From men in bowler hats, floating in the sky, to a painting of a pipe above the caption "this is not a pipe", René Magritte (1898–1967) created an echo chamber of object and image, name and thing, reality and representation.
Like other Surrealist works, Magritte’s paintings combine a precise, mimetic techniquewith abnormal, alienating configurations
which defy the laws of scale, logic, and science: a comb the size of a
wardrobe, rocks that float in the sky, clouds that drift through an open
door. The result is a direct yet disorientating realm, often witty,
often unsettling, and always prompting us to look beyond the visible, to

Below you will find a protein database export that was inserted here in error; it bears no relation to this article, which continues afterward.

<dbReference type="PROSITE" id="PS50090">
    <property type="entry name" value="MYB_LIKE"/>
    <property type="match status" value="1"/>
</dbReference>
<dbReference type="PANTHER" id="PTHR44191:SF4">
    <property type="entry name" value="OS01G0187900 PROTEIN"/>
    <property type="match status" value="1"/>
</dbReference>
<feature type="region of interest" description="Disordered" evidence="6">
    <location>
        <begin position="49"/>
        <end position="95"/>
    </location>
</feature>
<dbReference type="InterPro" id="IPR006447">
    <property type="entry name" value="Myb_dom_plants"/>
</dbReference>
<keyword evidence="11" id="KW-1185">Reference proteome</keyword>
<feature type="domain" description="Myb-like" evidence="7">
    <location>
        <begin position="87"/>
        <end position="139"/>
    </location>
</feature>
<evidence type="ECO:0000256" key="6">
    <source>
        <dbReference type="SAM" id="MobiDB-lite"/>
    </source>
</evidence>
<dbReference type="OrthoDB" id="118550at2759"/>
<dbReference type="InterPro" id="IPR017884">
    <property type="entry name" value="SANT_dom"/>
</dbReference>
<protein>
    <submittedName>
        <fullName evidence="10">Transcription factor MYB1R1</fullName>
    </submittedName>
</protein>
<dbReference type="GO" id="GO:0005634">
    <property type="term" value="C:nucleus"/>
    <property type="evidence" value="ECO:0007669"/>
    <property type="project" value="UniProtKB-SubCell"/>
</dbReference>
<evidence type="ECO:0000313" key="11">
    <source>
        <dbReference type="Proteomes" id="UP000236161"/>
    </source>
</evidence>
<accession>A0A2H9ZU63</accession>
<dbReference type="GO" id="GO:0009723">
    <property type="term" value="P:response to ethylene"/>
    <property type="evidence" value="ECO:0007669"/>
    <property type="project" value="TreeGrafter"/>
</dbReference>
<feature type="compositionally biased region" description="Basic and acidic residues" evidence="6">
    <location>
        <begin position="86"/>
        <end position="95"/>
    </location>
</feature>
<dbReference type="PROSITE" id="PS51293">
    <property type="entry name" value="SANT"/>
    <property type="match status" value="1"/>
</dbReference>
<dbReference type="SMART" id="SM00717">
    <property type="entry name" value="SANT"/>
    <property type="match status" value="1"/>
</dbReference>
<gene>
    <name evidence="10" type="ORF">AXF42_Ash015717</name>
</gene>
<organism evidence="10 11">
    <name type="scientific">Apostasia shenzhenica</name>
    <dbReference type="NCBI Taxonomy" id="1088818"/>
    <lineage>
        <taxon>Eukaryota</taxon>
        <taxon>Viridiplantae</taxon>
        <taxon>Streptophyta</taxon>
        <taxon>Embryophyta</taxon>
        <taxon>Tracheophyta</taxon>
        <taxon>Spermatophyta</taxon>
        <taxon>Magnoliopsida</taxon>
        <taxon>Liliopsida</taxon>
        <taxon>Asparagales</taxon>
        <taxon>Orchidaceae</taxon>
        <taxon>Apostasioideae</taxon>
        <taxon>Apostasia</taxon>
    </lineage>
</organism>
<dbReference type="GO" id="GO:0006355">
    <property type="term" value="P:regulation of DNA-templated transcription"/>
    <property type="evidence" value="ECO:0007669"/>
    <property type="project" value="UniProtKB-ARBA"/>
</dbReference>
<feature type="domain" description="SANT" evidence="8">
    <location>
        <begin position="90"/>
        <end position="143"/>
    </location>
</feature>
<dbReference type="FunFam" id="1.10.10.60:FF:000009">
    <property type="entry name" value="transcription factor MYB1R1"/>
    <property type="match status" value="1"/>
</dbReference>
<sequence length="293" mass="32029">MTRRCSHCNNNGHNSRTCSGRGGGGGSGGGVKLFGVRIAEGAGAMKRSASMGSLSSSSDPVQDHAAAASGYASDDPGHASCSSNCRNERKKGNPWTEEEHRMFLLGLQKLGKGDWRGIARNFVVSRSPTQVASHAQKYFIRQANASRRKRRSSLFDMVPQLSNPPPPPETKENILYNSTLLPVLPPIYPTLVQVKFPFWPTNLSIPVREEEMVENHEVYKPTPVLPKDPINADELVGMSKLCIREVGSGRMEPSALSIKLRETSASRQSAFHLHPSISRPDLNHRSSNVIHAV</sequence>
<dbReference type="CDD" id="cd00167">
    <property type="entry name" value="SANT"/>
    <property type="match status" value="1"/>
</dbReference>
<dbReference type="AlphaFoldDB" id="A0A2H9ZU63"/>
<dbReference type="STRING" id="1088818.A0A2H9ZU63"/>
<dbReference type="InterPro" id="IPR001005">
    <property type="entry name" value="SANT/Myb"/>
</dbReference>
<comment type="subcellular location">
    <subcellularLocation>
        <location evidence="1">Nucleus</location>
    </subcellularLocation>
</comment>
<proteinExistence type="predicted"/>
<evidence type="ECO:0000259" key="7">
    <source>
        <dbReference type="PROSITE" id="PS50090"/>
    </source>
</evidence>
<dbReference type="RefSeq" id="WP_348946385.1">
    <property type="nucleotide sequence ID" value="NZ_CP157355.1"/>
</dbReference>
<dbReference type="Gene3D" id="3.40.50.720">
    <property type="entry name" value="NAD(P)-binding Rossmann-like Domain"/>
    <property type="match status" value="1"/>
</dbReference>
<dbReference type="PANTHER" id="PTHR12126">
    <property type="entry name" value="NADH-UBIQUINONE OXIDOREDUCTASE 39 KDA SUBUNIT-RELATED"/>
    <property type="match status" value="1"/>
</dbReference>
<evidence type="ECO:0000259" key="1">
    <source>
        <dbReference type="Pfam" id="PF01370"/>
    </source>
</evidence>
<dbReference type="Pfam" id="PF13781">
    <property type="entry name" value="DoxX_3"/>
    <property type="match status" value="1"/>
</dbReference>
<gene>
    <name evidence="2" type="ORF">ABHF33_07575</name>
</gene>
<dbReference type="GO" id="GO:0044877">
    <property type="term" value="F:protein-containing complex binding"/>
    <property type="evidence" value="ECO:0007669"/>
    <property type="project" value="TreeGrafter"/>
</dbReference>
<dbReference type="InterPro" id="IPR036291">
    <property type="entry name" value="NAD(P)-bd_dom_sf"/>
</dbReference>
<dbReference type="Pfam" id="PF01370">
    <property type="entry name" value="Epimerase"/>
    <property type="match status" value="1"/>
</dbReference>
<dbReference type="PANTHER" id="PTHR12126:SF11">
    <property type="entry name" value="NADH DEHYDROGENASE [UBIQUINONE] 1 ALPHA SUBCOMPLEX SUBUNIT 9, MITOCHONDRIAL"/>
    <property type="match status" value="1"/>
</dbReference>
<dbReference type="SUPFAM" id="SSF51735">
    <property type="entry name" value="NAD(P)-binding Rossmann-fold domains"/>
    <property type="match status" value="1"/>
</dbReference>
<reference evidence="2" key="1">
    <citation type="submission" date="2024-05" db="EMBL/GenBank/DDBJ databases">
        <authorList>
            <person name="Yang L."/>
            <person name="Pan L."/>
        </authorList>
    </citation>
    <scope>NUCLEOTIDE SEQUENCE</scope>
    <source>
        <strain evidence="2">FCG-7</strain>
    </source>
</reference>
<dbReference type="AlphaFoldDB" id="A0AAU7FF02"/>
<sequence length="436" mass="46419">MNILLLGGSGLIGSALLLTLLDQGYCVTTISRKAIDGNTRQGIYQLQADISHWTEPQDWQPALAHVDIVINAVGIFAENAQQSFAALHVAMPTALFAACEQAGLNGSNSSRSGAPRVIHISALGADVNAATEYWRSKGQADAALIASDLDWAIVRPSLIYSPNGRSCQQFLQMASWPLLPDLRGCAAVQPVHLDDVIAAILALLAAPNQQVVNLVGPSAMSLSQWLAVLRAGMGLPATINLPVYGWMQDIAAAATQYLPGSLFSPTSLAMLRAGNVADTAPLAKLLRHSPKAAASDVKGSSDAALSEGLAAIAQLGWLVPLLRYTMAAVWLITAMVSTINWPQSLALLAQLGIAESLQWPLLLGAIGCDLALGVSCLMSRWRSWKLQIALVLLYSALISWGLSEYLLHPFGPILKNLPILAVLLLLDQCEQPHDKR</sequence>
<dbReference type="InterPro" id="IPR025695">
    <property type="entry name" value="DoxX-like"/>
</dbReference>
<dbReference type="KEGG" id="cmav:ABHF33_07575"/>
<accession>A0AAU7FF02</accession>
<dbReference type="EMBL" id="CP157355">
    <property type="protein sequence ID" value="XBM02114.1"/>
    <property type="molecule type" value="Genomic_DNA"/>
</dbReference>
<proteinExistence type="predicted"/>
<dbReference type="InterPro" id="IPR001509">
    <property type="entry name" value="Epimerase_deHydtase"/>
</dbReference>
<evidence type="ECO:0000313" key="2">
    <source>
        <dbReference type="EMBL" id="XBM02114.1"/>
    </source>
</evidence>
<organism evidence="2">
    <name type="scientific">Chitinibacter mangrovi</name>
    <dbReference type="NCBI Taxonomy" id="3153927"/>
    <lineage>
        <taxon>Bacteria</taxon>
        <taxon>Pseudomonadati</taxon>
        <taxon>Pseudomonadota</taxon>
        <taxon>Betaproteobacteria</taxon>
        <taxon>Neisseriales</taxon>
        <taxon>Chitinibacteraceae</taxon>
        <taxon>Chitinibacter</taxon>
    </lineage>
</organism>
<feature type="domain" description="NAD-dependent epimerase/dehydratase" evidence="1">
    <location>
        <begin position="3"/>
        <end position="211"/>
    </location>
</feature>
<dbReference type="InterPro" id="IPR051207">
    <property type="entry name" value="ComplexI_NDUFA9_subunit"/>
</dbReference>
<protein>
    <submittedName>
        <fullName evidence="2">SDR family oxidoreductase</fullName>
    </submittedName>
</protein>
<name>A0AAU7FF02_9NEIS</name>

“what is hidden by what we see.”
This introductory book explores Magritte's vast repertoire of visual humor, paradox, and surprise which to this day makes us look and look again, not only at the painting, but at our sense of self and the world.
Marcel Paquet(1947–2014) obtained his doctorate in 1978 from the Free University of Brussels with a thesis entitled La différence des penseés de Kant et de Hegel dans la question de l’essence de l’art. He published a number of books on such subjects as Paul Delvaux, Fernando Botero, and Hans Bellmer.